Amazon’s Boler Davis in Mix to Become First Black Logistics Chief

Alicia Boler Davis speaks during a seminar in Traverse City, Mich., in 2012.
Alicia Boler Davis speaks during a seminar in Traverse City, Mich., in 2012. (Jeff Kowalsky/Bloomberg News)

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When Alicia Boler Davis was elevated to Jeff Bezos’ vaunted S-Team leadership council earlier this month, she became the first Black executive to enter Inc.’s upper ranks — and a candidate to run the company’s far-flung logistics empire.

Early next year, the current logistics chief, Dave Clark, will step aside to lead Amazon’s consumer business. Whether Boler Davis, 51, replaces him in this pivotal role will depend in part on how well she performs in her current job, running the company’s warehouses, which employ hundreds of thousands of workers and handle billions of packages a year.

It won’t be easy. The former General Motors Co. executive must keep the facilities operating smoothly during the busy holiday season amid a global pandemic that has fueled a surge in online shopping even as it laid low scores of the Amazon workers who pick and pack orders for delivery.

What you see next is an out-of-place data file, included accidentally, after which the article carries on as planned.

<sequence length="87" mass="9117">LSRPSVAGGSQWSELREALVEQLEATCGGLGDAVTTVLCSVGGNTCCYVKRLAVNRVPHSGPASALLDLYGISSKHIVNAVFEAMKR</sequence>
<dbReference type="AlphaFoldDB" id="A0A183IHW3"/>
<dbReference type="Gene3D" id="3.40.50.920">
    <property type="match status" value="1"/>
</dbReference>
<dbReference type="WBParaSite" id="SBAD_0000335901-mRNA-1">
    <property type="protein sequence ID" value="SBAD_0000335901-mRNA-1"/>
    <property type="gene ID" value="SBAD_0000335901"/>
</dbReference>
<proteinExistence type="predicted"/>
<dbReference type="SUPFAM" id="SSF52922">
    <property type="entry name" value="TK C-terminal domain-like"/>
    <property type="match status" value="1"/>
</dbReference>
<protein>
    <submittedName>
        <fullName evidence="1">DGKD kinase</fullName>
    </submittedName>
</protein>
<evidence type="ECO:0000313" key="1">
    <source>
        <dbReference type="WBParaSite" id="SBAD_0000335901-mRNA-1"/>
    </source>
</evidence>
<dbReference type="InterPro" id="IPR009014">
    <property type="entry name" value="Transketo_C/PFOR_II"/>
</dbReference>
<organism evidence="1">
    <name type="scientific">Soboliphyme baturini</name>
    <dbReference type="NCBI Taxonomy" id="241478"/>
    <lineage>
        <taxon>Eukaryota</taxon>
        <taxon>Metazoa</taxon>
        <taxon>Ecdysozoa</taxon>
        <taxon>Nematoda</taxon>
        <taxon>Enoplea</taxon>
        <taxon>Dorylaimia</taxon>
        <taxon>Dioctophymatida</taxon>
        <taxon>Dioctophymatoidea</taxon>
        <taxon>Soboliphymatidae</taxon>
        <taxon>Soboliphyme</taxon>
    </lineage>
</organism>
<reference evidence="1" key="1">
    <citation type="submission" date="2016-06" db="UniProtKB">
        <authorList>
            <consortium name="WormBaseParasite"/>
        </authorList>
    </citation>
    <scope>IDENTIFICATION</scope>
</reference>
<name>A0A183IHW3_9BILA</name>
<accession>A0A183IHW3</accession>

Mike Ramsey, a Gartner vice president who tracks the auto industry, says Boler Davis’ experience running GM factories is well-suited to her new role.

“The fulfillment part of Amazon’s business is where everything happens,” he said. “It doesn’t matter how slick the interface is if packages aren’t delivered and done so quickly.”


Amazon declined to make Boler Davis available for an interview.

Her trajectory began in Detroit, where she was born in 1969. She was raised in nearby Romulus, Mich., by parents who married young and divorced when she was 5. While her father remained part of her upbringing, money was tight for her working mother and three siblings.

“We didn’t have a lot,” she told the Detroit News in 2018. “If an iron or a washer broke, I would cut some cord, get some wire, and patch it together and repair it, because I knew we didn’t have money to fix it.” The second oldest of four, Boler Davis said the eldest sister, Kimberly, who went on to attend Harvard University, set the bar high for her.